Rebecca Harrington: I started my road to volunteerism while a student at Modesto HS. I recognized a need to help those who felt they did not have a voice in the community. At the time we did this through community theatre group we created to share the Latino experience. I continued to help others throughout the years in background as I raised my family. Once my own children were grown, I took a more active role in the community by participating in local community organizations and work.

MV: Where did you grow up?
RH: I am born and raised in Modesto. My family came to Modesto in 1928, my father and his brothers all attended Modesto HS.

MV: What made you originally want to get involved in community service?
RH: My grandmother always reminded me to never forget where we I came from. My roots came from Mexico, where I traveled after graduating high school. She asked me to go to Mexico to see where she was born, learn to speak, read, and write Spanish well enough that I was asked what part of Mexico I was from. It was an eye opener to see why so many people immigrated from there to here, the United States.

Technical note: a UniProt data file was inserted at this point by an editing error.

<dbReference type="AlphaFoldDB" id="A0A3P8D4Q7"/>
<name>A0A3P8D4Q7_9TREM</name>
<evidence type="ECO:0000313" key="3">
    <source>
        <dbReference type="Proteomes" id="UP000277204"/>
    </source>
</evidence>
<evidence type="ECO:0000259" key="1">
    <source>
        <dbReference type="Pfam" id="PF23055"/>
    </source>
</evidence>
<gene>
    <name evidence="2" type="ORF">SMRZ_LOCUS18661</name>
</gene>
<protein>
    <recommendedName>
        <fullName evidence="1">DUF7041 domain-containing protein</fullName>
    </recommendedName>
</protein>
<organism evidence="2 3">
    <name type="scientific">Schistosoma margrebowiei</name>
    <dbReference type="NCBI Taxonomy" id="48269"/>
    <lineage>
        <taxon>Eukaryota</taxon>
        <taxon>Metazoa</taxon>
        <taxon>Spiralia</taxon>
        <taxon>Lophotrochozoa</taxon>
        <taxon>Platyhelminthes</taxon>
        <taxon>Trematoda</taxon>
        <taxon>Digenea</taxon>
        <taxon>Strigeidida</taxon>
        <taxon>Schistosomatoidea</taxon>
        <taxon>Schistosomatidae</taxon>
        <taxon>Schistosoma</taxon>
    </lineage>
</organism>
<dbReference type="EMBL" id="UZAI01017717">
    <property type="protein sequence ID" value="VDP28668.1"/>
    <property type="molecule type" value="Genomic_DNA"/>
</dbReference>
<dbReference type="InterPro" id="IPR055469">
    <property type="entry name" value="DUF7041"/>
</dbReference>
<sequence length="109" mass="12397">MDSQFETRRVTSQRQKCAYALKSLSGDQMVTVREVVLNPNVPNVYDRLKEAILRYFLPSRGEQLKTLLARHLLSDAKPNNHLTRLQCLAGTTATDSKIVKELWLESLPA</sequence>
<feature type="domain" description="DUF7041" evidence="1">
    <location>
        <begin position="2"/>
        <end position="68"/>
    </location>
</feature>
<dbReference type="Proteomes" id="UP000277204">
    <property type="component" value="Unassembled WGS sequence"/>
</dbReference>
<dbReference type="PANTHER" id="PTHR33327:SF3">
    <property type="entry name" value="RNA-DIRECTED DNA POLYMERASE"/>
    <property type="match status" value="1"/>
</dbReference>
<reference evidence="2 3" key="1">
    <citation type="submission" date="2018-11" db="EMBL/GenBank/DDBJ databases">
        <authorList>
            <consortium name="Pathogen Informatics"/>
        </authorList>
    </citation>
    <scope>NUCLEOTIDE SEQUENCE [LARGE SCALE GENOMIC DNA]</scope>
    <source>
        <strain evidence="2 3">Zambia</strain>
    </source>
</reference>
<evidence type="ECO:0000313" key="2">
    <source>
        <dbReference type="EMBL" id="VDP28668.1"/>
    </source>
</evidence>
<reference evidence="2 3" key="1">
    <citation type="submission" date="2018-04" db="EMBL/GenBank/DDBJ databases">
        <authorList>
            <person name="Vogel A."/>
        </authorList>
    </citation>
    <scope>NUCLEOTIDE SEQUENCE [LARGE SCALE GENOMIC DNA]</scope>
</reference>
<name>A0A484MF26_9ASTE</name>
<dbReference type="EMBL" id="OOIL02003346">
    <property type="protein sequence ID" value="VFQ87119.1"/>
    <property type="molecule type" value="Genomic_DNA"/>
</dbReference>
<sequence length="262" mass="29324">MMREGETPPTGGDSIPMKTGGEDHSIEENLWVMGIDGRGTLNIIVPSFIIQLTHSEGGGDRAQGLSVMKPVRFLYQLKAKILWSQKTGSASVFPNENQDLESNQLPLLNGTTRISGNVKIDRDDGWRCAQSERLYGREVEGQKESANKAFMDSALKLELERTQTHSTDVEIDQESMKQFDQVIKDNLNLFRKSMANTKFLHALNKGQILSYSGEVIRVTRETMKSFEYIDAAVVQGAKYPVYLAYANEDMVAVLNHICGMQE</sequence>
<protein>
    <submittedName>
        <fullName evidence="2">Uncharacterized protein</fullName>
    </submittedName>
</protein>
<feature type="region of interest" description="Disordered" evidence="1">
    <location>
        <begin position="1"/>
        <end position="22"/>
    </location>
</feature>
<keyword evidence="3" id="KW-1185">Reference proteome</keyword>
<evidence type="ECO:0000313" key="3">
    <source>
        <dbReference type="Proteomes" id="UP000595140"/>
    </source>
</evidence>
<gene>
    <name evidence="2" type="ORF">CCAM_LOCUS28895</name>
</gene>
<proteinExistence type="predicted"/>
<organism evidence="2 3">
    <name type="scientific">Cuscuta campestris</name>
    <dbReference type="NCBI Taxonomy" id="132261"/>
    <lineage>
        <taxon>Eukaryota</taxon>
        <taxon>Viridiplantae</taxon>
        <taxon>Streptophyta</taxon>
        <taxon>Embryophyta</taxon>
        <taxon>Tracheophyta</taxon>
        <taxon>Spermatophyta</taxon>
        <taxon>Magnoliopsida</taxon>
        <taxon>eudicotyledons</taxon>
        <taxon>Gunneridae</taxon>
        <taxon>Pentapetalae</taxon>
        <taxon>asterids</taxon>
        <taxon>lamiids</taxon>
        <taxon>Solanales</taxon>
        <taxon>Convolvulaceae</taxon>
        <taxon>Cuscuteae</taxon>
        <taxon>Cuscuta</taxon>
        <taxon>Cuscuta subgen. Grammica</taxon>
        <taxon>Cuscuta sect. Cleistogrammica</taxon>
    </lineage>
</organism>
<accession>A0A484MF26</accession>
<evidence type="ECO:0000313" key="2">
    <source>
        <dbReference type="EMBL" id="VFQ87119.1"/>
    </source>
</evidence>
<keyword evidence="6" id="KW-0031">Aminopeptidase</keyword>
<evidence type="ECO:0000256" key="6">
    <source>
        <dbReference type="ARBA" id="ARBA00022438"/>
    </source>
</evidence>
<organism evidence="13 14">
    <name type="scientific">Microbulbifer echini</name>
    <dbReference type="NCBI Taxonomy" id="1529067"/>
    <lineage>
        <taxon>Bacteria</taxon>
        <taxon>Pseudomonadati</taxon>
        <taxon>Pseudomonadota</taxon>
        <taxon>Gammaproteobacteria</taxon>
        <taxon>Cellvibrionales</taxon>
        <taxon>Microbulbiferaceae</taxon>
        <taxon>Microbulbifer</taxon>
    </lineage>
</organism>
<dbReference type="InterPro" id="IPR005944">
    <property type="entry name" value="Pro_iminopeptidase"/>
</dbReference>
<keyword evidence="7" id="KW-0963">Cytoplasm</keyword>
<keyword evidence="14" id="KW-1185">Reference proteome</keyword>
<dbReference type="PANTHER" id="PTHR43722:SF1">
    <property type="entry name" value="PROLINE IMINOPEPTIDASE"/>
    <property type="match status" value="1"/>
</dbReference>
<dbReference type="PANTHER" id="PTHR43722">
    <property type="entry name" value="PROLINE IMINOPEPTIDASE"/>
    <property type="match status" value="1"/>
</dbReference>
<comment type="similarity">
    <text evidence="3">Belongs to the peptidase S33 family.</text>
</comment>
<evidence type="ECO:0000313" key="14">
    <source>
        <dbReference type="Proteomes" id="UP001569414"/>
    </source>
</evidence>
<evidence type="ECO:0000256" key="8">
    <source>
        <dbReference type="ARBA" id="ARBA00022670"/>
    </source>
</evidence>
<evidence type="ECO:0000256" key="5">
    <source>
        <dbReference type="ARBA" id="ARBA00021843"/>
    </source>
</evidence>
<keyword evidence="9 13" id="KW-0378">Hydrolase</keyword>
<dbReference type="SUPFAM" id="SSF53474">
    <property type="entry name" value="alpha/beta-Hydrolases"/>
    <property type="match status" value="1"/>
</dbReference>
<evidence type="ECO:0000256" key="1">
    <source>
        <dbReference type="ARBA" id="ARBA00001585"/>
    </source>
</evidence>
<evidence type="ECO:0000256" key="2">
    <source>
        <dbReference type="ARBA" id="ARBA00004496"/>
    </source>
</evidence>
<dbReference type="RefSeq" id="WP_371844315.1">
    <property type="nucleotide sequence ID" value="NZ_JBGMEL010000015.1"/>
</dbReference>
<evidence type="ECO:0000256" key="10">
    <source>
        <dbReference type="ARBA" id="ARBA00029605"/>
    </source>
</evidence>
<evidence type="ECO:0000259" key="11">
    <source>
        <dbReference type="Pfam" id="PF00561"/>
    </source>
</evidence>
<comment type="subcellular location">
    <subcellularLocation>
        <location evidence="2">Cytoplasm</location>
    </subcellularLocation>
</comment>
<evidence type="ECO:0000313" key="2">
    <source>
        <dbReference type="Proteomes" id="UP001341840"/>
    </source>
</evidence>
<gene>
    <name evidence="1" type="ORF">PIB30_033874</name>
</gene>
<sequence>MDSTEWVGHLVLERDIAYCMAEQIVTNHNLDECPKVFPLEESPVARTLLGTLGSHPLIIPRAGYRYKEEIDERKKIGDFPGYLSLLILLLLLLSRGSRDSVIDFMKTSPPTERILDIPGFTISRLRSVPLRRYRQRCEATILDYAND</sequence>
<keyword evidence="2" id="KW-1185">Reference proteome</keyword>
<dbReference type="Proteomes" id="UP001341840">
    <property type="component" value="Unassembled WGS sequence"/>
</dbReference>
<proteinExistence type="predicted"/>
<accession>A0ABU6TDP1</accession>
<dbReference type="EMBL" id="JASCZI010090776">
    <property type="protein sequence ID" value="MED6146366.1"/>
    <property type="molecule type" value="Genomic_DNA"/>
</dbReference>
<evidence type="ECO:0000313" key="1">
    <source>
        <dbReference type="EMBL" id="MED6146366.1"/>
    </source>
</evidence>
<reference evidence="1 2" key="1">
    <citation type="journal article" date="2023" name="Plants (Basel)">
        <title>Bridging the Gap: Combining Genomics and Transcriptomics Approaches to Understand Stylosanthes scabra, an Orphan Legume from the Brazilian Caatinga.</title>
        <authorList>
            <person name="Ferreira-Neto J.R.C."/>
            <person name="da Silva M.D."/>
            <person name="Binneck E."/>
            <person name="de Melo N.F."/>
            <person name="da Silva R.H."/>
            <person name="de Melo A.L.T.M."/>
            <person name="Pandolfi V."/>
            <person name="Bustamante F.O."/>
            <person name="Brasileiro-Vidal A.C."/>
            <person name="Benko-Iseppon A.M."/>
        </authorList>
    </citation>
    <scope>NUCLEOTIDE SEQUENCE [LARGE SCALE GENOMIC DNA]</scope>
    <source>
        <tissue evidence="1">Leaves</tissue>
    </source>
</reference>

MV: Why is Día de Los Muertos so captivating to so many?
RH: The basis of it comes from the celebration of All Saints Day and All Souls Day. The Mesoamerican culture of Mexico revered its ancestors, when the Spanish came to their country with the Catholic religion it morphed into something more which became Día de Los Muertos which is recognized by UNESCO.

MV: In years past, the altars downtown have been so elaborate, what do the altars mean and what purpose do they serve?
RH: It is the way to remember our loved ones who have passed from this physical world to the next world (heaven). We believe that they never leave us and are with us like a guardian angel. We recognize the signs, a butterfly, a hummingbird, or scent that brings them back to us in thought. The Ofrenda (altar) is a representation of who they were and the things they loved in life. The marigold is used to guide them back to this world, the food to feed their souls while here and the things they loved so they know we have not forgotten them.